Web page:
Scott O. Fozard, Ballot Position No. 50

Scott O. Fozard ’89 Bus
Certified Public Accountant
State College, Pa.

Read Fozard’s official bio and position statement here (PDF download). 

Answers to Questions

1. In view of sharply declining state appropriations, what steps should Penn State be taking to secure its financial future?

Many people are asking this question, but my opinion is that many of the answers to this question are very myopic. They focus primarily on increasing public appropriations or complaining about the tragedy of Penn State’s appropriations and their decline. The security of Penn State’s financial future will not be attained by focusing only on the appropriations from the Commonwealth. These appropriations account for a relatively small share of Penn State’s budget (approximately 7-13% over the last 10 years). Penn State needs to secure its financial future by evaluating all sources of its revenues and ensuring that it provides an appropriate value for its stakeholders and their relative investment…whether that is the Commonwealth, students, alumni, faculty or other stakeholders. The conversation about Penn State’s budget has been dominated by revenue streams associated with Commonwealth appropriations. Unfortunately, little has been addressed regarding the total Penn State budget and the effective utilization of the University’s expenditures and resources in all facets of its operations. Penn State will secure its financial future by enhancing all revenue streams and providing cost effective value for its stakeholders. That means a critical evaluation of all sides (income, expenses and capital expenditures) of its finances.

2. The rising cost of tuition nationally is making college less affordable for many students. Outline the steps you believe Penn State should be taking to address the issue.

Penn State is a multi-faceted organization with a multitude of offerings to its stakeholders. Education has been and will continue to be the foundation of Penn State and its mission for student excellence. As such, the relative contribution from Penn State’s students is appropriately a significant share of Penn State’s revenue (27 – 32% over the last 10 years). A college education has been and probably always will be the best investment that anyone can make in themselves or their future. The value of a college education as measured by future earnings far outpaces the cost of college tuition. All that said, we have to be careful how we define “affordability” as it relates to the value that Penn State does or does not provide to its stakeholders. I keep referring to stakeholders because Penn State reaches and affects many more groups than just students, alumni or faculty. It is the combined impact to all stakeholder parties that makes Penn State who it is today and how its cost is supported by a relative value. Is a college education expensive? It certainly is. Is Penn State among the most expensive public institutions? It certainly is. Does Penn State provide a higher value to its stakeholders than does its competitors? I certainly hope that is the case and it is our job as alumni and Penn State leaders to ensure that its value is maximized…through appropriate tuition levels coupled with exceptional value.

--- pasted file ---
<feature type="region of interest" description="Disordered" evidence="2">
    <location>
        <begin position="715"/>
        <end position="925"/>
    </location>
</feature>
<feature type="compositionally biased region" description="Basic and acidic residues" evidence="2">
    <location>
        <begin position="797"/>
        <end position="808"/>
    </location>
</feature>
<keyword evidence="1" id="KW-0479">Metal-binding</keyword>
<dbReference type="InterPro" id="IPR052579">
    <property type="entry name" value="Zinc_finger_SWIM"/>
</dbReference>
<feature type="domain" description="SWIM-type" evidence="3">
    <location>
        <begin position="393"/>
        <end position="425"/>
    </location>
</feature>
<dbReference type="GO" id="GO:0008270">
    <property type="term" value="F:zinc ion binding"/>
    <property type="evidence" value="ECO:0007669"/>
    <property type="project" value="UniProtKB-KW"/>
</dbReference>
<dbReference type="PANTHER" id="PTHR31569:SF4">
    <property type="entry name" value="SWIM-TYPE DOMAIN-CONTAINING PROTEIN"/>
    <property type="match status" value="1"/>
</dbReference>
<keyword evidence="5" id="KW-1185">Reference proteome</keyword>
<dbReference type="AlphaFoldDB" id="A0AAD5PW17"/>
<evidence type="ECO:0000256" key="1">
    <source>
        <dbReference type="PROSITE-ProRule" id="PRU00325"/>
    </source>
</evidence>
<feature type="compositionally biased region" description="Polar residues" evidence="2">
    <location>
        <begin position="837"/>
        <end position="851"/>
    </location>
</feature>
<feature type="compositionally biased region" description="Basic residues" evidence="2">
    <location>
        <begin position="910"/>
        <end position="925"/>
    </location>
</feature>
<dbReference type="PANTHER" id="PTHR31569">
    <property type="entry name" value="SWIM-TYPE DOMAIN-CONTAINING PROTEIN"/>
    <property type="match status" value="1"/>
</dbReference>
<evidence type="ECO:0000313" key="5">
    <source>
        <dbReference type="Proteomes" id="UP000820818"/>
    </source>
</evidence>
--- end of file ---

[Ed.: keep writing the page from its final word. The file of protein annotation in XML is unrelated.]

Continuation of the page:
3. What form should Penn State’s land-grant mission take in the 21st century?

I don’t believe that Penn State’s current mission is flawed or needs dramatic changes. Its strategic plan emphasizes seven primary goals related to student success, academic excellence, a global presence, maintaining access, serving the people of the Commonwealth, technology, and cost effectiveness. These are appropriate goals and set forth a pertinent strategy for Penn State in the 21st century. Unfortunately, the implementation of the strategy does not appear to be happening with vision and leadership. We are not effectively analyzing or utilizing our vast resources. The reason we are going through this massive election effort is because our current Board of Trustees is not effectively leading Penn State for the benefit of its stakeholders. So, the 21st century doesn’t require a new vision or mission, but it does require effective leadership to implement its vision and execute the plan to attain our goals of student success, academic excellence, a global market, access, serving the people of the Commonwealth, technology, and cost effectiveness.

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